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[New Retail + New Platform] Chapter 12- The Last Mile

[New Retail + New Platform] Chapter 12- The Last Mile

In the retail industry, “the last mile” refers to the last leg of the supply chain journey, when goods reach their final home at the customer’s doorstep.


Having discussed everything from the O2O Concept to marketing campaigns involving pandas and dinosaurs, Chapter 12 of New Retail + New Platform explores the final make-it-or-break-it in the retail journey.


The last mile: why it matters.

Logistics at the last mile focuses on getting the goods to the consumer’s doorstep as quickly and efficiently as possible. In an era of next-day and even same-day deliveries, companies need to be able to optimise their capabilities to respond to this demand.


The last mile matters not only for all the obvious reasons such as operational cost and efficiency, but also because it can make or break the customer experience.


This is why giants such as Amazon and Alibaba are combining online and offline to provide a complete and seamless shopping experience - making sure the entire experience wraps up well at the last mile.

Pioneering logistics from an early stage.

Accurate logistics and product inventory is a tough cookie to crack. Retailers, whether multinational or operating out-of-home are all posed with the same problem - optimising cost while increasing speed.


For Senheng, goods were initially sent directly from the supplier to each outlet based on their orders.


As the business expanded and the number of orders increased, the outlets struggled to cope with the congestion and workflow at the store was affected.


Realising the disruption, the policy was changed immediately. Instead of having orders delivered directly from the supplier to the outlet as and when needed, Senheng set up their own logistic centres nationwide.


Across Malaysia, Senheng established 10 of these logistic centres, with each district supplied by a regional logistic centre. With these centres in place, the workload for each outlet was successfully reduced - allowing staff to focus on running the store.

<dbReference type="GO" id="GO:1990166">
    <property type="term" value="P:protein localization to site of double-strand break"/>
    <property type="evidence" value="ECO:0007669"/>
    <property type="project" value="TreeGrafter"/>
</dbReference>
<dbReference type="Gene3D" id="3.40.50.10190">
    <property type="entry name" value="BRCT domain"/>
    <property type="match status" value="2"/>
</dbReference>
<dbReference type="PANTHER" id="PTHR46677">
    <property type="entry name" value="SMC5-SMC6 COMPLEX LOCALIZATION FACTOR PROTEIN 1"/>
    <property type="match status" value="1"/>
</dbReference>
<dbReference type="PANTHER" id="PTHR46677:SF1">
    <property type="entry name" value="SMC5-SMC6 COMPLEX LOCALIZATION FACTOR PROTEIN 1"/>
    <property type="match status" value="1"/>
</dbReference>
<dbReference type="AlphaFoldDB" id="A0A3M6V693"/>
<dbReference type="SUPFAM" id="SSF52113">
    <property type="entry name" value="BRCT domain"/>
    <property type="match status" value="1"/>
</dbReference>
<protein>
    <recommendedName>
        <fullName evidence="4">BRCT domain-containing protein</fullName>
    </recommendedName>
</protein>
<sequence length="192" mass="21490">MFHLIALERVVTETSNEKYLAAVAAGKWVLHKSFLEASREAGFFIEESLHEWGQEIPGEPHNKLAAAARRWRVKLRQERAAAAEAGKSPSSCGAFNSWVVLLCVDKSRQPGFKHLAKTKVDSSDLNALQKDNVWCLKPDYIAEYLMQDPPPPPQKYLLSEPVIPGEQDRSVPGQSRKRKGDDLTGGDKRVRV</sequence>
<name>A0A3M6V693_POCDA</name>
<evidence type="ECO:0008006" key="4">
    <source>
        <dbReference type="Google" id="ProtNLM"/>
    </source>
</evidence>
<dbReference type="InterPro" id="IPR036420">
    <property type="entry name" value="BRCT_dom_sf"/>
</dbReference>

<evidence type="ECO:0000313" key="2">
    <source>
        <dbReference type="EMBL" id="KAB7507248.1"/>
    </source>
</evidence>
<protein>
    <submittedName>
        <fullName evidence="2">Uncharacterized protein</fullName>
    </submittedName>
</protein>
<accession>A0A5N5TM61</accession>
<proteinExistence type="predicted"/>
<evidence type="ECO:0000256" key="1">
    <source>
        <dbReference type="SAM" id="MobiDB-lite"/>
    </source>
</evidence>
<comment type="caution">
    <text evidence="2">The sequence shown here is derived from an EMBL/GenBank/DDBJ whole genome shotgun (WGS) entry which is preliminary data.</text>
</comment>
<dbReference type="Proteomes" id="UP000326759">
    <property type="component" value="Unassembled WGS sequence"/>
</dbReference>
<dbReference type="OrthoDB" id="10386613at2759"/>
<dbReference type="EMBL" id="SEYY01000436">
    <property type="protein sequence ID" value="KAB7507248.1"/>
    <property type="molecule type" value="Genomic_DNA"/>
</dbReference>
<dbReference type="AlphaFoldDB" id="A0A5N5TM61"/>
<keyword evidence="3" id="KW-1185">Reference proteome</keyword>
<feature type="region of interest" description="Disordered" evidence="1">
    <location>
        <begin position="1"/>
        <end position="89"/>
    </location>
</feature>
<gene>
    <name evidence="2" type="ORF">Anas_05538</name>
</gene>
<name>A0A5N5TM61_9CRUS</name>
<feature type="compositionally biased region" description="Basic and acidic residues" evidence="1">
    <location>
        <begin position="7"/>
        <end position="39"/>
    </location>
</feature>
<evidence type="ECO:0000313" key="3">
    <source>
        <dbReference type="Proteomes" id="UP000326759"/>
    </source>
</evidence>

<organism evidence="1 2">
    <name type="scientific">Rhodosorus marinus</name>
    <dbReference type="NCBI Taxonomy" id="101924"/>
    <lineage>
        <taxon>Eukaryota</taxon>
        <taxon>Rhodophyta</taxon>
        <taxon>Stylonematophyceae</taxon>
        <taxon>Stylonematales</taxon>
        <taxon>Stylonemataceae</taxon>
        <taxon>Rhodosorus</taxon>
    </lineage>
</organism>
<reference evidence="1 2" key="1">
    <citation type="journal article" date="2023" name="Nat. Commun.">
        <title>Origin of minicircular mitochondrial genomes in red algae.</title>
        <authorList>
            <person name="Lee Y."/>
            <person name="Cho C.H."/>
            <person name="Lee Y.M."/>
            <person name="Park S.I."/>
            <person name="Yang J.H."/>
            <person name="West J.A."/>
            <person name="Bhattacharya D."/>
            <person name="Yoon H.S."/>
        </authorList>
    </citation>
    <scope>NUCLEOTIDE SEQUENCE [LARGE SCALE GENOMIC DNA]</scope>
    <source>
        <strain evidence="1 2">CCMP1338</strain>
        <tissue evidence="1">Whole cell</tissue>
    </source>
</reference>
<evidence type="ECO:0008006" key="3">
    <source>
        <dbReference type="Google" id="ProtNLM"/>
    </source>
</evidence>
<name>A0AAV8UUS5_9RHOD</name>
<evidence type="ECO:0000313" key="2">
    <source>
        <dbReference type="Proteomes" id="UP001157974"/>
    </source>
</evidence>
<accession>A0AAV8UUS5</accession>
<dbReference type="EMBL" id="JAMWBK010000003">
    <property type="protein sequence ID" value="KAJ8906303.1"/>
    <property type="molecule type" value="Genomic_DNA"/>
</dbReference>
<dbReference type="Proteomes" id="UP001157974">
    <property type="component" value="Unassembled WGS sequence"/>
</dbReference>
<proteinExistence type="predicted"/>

Tackling overlapping deliveries.

Of course, there is no end to improvement. Even with logistic centres of their own, Senheng continued to struggle with cost-efficiency when it came to B2C consumer deliveries.


Back in the days, delivery overlapping was an issue with several trucks driving to the same area at the same time. Hence, a centralised distribution route was developed so that each district was handled by a single vehicle only, effectively lowering Senheng’s delivery cost and carbon footprint.


Looking inwards: insourcing deliveries.

Following the regional logistic centres is The Senheng Central Distribution Centre (CDC). This centre takes up 165,000 square foot of space in Shah Alam, Selangor. With this centre in place, another step is removed entirely.


Instead of delivering to the regional logistic centres, suppliers only need to do one stop delivery to the CDC. This way, the costs saved are passed on to Senheng and the overall logistic costs are lowered.


Lim explains that “Lazada’s per air-conditioner delivery to Penang is about RM80, but we do the same with zero cost, because we already have the trucks moving up north (and going down south) every day. So this air conditioner just ‘hitches a ride’ up to Penang! The best part is that we are independent and we don’t have to worry about the uncertainty of working with a third party. With that we retain existing customers and win new customers too.”


On top of that, Senheng divides their products into three categories:


  • large items with installation work
  • large items without installation work
  • small goods


At present, all categories are delivered by Senheng’s internal logistics team with the exception of small goods which are outsourced to external courier companies.


The Long Tail Theory.

In retail, the Long Tail Theory states that products which are lower in demand are potentially able to exceed even the bestsellers, given enough traffic.


In other words, 80% of a retailer’s sales may be derived from only 20% of products. Hence, many retailers will choose not to stock the remaining 80% of slow-moving, niche products which don’t enjoy the same popularity.


But it takes a visionary to see opportunities in the dark. As managing director of Senheng, Lim chose not to neglect the 80% of products, instead creating another line of income by encouraging demand of said products.


In pursuit of efficiency.

The process of automating and digitalising is not the main concern for many retailers. Rather, it’s choosing the right business model or technology systems to bring you towards your goal.


Read more on Senheng’s Top 12 Management System Platforms, or find out more about our corporate training program for 2021 here!